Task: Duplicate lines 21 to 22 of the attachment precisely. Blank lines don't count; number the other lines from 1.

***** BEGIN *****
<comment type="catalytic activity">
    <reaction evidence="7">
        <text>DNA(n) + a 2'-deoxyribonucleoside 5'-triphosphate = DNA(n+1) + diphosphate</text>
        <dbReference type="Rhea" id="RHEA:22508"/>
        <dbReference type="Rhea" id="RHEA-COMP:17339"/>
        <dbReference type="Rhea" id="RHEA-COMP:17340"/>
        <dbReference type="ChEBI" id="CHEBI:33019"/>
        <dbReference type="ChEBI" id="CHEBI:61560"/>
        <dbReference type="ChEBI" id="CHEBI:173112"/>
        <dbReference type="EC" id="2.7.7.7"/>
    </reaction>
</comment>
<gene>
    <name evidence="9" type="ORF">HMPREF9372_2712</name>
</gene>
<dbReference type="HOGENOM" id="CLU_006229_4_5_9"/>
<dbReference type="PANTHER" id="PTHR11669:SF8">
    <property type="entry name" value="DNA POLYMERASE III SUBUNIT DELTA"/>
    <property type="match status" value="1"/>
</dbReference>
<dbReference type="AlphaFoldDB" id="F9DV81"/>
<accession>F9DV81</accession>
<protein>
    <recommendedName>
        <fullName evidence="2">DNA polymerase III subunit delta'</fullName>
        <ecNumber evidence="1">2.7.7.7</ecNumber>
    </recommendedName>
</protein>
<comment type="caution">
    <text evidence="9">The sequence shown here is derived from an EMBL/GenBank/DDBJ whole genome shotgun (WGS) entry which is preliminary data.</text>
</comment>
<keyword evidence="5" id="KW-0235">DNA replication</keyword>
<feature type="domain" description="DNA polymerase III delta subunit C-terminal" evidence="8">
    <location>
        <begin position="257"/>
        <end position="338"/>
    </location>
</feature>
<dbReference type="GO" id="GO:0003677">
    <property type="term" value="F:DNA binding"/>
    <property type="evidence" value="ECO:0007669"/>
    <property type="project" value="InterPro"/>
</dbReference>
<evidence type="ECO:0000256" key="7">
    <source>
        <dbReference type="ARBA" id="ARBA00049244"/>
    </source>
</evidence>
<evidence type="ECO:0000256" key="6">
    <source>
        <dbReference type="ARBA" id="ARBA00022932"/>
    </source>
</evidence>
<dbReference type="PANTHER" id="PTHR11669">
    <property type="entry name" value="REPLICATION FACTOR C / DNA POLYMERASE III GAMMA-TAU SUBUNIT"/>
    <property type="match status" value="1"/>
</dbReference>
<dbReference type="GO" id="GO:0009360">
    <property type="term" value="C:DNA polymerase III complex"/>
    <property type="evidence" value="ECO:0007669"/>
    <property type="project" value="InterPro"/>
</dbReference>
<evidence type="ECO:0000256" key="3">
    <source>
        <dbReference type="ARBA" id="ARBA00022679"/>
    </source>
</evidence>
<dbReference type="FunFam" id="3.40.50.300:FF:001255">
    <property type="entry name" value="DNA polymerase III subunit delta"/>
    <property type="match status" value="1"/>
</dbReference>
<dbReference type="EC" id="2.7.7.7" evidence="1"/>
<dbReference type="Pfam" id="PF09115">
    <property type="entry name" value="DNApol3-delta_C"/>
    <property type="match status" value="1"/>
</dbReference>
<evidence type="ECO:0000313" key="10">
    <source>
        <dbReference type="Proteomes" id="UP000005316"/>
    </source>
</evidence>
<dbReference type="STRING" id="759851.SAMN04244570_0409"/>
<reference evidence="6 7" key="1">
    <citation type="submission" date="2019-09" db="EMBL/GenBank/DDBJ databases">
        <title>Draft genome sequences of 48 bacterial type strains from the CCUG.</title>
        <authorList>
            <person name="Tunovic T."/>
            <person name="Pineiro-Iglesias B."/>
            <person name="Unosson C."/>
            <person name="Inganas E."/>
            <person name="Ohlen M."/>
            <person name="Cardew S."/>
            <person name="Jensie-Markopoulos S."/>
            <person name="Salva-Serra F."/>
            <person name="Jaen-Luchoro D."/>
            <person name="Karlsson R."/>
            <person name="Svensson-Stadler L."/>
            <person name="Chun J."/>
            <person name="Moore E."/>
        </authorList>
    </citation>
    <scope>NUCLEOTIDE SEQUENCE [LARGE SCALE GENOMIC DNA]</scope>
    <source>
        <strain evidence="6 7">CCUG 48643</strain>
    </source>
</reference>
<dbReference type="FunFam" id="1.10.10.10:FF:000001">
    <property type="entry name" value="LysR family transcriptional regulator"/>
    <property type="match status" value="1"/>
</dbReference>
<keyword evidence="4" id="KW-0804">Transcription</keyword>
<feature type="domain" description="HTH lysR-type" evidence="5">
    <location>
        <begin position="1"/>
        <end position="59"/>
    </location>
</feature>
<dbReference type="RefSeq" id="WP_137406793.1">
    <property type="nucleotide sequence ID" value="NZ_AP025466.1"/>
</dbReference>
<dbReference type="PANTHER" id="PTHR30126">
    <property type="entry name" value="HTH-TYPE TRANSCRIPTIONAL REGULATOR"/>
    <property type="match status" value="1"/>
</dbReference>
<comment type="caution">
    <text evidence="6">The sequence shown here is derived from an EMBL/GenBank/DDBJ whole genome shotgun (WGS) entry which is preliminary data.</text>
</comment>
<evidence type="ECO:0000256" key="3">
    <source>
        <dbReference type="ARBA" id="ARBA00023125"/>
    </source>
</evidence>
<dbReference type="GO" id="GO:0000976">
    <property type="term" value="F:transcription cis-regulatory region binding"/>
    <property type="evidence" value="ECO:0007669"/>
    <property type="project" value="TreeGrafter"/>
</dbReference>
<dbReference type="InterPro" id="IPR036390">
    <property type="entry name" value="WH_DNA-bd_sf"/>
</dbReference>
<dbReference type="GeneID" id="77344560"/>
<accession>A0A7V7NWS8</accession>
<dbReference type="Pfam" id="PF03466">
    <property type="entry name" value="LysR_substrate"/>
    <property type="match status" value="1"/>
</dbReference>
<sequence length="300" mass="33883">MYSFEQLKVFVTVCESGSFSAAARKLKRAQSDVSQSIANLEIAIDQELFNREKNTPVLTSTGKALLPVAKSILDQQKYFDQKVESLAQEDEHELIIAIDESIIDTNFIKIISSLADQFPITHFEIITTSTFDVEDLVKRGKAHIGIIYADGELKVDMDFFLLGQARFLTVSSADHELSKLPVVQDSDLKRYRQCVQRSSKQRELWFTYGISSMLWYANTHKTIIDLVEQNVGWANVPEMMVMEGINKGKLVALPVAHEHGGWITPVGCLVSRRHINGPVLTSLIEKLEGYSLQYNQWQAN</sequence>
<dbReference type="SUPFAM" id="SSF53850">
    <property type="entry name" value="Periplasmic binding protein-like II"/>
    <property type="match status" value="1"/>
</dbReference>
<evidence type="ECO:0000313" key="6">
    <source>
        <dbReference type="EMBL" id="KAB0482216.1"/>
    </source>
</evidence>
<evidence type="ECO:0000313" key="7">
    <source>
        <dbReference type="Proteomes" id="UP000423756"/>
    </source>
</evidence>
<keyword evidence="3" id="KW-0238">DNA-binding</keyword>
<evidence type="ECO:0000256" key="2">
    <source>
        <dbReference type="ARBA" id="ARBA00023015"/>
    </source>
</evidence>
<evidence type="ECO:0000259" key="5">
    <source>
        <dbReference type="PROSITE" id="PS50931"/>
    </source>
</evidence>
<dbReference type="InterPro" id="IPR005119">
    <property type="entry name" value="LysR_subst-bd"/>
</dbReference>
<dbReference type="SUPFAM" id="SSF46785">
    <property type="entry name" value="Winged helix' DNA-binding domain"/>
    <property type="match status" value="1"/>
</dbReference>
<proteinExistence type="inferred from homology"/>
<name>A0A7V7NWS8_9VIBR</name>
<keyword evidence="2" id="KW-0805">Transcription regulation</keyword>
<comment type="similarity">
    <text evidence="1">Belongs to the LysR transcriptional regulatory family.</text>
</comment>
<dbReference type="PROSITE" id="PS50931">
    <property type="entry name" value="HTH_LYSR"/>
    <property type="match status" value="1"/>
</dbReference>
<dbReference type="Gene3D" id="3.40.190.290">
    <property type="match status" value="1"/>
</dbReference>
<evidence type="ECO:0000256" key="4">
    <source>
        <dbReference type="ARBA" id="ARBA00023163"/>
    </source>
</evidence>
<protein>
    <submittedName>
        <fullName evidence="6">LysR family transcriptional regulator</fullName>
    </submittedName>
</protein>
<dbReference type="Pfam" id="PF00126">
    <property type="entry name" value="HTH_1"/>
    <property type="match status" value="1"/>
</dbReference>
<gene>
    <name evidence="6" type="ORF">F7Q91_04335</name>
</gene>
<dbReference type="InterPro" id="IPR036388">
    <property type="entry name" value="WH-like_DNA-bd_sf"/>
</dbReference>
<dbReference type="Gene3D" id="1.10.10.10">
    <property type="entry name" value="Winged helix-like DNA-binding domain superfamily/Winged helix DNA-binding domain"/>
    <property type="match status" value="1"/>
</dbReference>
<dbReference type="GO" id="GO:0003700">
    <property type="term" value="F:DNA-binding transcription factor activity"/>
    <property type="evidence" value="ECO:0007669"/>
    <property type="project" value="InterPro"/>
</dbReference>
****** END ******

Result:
<dbReference type="AlphaFoldDB" id="F9DV81"/>
<accession>F9DV81</accession>